An injured child is a parent’s worst nightmare. In addition to medical bills there’s an emotional trauma that money can’t ever set right. Children under the age of eighteen can’t file lawsuits on their own – it is up to their parents to ensure that justice is served and that the guilty party pays for what he or she did. A personal injury lawsuit may seek damages that cover things like physical therapy, psychological therapy, and counseling necessary for the child to fully recover from the injury. It may, in some circumstances, also seek damages for mental health treatment that the parents of the injured child require to cope with the aftermath of the tragedy.
Recall that one of the issues in a personal injury claim is Florida’s law aboutcomparative negligence. When an adult sues forpersonal injury, the other side is very likely to argue that the injured person failed to take adequate precautions or in some other way contributed to their own injury. From a tactical point of view, this argument may convince a jury to rule against the plaintiff, or at least reduce the dollar amount of the damage award. Remember that the defense will probably do everything in their power to portray the injured person as someone who is attempting to “Cash in” on their injury by suing someone who isn’t really at fault.
Children under the age of eighteen get special protection under law. In essence, the law views them as less responsible for their own actions, and thus, less able to be negligent. The exact degree of this protection is a fact-sensitive question that very much depends on the age of the child and other factors such as disability or medical conditions. Interestingly, juries also tend to be more sympathetic towards injured children, there seems to be less of the “They’re just trying to cash in” sentiment. As a result, juries are more likely to return large awards for children than they are for injured adults.
With all this in mind, winning a personal injury claim on behalf of a child still presents quite a few challenges. The main challenge is, as you can probably guess, insurance companies! Insurance companies know full well that children generally get bigger jury awards than adults. They also know that every cent they pay out means a smaller bonus for their executives. Thus they are even more aggressive, if that’s even possible, at litigating these cases.
Experienced attorneys know that a trial is often kind of like a bizarre play or theater. There is a certain universe of facts, but each side struggles mightily to place their own interpretation onto these facts. In fact, if something is unclear or unknown, it gives a great deal of leeway for one side to just “Make things up” (subject to all applicable laws, of course.)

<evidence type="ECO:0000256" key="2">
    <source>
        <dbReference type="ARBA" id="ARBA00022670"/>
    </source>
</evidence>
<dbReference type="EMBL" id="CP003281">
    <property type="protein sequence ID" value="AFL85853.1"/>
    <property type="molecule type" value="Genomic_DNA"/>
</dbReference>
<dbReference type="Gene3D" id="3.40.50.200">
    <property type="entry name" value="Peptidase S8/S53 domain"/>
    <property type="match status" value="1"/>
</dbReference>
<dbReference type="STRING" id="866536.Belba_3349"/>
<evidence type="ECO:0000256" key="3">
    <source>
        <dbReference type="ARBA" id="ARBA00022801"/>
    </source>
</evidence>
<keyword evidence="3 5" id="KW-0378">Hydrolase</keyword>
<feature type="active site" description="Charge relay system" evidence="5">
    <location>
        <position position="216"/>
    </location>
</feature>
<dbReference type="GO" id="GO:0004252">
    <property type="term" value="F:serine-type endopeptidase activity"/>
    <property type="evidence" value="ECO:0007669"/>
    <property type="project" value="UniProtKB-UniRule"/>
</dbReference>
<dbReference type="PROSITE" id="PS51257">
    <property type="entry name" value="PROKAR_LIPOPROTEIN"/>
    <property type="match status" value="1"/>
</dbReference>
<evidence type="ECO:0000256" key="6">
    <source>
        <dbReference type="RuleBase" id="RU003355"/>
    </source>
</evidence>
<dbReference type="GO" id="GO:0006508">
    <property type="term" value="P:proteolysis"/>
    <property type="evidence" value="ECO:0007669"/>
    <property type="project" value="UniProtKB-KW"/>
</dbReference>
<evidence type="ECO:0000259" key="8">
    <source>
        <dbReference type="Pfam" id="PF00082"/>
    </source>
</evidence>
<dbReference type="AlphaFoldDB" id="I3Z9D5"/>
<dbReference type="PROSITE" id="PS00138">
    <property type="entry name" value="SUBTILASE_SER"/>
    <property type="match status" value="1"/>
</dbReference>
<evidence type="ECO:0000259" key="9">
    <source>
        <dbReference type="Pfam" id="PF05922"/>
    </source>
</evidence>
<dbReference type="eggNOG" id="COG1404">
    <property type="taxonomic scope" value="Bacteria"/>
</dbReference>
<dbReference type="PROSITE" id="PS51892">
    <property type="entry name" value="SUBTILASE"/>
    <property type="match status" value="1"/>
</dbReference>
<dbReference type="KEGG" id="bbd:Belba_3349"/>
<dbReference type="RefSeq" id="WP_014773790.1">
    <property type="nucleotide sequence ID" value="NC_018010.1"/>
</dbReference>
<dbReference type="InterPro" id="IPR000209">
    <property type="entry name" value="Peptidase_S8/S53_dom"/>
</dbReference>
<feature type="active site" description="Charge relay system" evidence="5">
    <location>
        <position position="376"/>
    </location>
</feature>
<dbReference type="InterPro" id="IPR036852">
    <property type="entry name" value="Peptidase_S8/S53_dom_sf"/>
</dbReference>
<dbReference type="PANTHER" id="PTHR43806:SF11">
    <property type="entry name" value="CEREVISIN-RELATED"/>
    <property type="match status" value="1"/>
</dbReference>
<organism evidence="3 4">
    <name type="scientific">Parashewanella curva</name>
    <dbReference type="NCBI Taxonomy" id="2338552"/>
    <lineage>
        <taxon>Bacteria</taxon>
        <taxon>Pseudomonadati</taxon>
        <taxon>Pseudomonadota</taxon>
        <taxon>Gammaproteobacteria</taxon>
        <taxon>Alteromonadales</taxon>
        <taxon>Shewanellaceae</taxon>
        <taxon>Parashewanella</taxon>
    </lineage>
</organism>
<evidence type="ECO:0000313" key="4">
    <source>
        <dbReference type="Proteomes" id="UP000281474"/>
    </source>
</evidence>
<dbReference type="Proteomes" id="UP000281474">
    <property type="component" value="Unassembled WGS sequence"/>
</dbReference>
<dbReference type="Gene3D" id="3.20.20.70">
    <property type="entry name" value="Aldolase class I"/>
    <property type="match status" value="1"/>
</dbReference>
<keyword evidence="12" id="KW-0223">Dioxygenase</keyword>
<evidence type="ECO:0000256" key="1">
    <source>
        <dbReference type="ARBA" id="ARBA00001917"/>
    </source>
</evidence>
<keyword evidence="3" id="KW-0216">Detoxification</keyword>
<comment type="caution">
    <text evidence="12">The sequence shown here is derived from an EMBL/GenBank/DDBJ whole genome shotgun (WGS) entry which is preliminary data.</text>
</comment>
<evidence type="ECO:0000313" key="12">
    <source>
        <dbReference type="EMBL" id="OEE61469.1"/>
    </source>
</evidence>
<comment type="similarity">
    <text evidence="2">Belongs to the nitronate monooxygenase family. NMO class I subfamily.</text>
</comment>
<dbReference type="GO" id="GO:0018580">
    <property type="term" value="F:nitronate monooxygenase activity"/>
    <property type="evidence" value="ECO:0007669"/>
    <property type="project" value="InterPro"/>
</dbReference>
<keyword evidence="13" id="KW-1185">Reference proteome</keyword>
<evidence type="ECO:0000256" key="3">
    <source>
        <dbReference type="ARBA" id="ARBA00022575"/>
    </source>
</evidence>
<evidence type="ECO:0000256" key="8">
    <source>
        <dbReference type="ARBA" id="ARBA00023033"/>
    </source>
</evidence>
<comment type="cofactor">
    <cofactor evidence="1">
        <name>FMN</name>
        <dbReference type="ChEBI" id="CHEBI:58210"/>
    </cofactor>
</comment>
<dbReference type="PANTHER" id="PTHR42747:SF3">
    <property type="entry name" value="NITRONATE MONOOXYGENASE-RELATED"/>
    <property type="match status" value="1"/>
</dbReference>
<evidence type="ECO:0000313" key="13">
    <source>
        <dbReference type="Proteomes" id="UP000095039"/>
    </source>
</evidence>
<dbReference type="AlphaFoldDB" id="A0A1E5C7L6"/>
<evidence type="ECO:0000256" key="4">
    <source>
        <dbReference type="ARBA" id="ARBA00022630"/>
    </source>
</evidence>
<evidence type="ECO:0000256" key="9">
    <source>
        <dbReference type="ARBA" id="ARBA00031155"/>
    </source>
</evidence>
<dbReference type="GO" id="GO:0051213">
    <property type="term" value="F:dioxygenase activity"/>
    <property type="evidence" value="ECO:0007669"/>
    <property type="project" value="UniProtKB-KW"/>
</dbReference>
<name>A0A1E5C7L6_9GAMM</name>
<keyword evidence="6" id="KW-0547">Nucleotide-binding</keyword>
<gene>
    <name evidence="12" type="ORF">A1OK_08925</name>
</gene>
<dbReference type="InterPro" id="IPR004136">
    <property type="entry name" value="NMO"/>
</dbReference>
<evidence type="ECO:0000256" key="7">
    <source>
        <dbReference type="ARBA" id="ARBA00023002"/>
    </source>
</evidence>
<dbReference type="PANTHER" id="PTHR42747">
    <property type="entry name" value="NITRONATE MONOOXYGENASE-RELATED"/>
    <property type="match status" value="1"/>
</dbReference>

For instance, one of the most common child injury cases is a child being struck by an automobile. The auto insurance company defending the motorist will always use the “Dart-out” defense. “Yes, honored members of the jury, the child just darted out into the street. My client had absolutely no chance to avoid the accident.” This phrase very strongly suggests that the child was to blame, and is intended to influence the jury. A plaintiff’s lawyer would say that the driver struck or knocked down the child.
Thus the most important thing to do when your child is injured is to take photographs that may be used at trial to counter the “dart-out” defense. Photos of the accident scene, the neighborhood it occurred in, any skid marks or debris, and especially anything that indicated that the motorist should have been on notice that children were present. A nearby school, playground equipment, road signs warning of children at play, “Deaf child” signs, ice cream trucks, shops and any other indicator of the presence of children should be immediately documented. Even the fact that the accident occurred in a residential neighborhood could be significant. Any of these items would serve to elevate the duty of care of the driver. It is just common sense: people know to drive more carefully when children are around.
Any suggestion or proof that the child was or should have been visible to the driver for more than a second or two will dramatically help your case. Eyewitnesses MUST be documented for the exact same reason. In some circumstances, accident reconstruction experts or eyewitnesses may be able to demonstrate that the driver was speeding or did not obey a traffic signal, further building the case for at least negligent infliction of injury.
Another common scenario is the “Attractive danger.” This is a situation where a child is injured by something in or near an area where children are likely to go. A playground with a broken monkey bar that cuts a child is an attractive danger. So is dynamite left at a construction site near a field where children are known to play! The owners or caretakers of the property owe a duty to take adequate security measures, knowing full well that children often get into places where they shouldn’t be. Warning signs typically are not enough, adequate security measures are generally locks and chains.
Informing yourself about what to do in the tragic circumstance that your child becomes injured is important, because it gives you a solid foundation of knowledge before you are called upon to act in a very stressful and upsetting time.